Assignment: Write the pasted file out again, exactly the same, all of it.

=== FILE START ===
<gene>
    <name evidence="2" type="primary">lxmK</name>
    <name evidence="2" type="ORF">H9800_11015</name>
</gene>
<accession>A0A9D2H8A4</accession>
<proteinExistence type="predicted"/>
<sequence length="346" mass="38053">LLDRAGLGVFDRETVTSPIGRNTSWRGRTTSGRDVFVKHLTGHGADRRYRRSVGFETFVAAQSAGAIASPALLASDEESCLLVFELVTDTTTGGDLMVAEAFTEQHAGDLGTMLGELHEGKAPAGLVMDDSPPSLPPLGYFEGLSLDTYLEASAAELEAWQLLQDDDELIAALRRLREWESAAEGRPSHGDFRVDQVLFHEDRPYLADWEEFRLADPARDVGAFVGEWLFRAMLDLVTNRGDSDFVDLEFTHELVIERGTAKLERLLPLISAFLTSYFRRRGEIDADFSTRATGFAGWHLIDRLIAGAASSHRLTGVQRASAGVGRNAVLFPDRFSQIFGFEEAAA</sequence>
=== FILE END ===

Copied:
<gene>
    <name evidence="2" type="primary">lxmK</name>
    <name evidence="2" type="ORF">H9800_11015</name>
</gene>
<accession>A0A9D2H8A4</accession>
<proteinExistence type="predicted"/>
<sequence length="346" mass="38053">LLDRAGLGVFDRETVTSPIGRNTSWRGRTTSGRDVFVKHLTGHGADRRYRRSVGFETFVAAQSAGAIASPALLASDEESCLLVFELVTDTTTGGDLMVAEAFTEQHAGDLGTMLGELHEGKAPAGLVMDDSPPSLPPLGYFEGLSLDTYLEASAAELEAWQLLQDDDELIAALRRLREWESAAEGRPSHGDFRVDQVLFHEDRPYLADWEEFRLADPARDVGAFVGEWLFRAMLDLVTNRGDSDFVDLEFTHELVIERGTAKLERLLPLISAFLTSYFRRRGEIDADFSTRATGFAGWHLIDRLIAGAASSHRLTGVQRASAGVGRNAVLFPDRFSQIFGFEEAAA</sequence>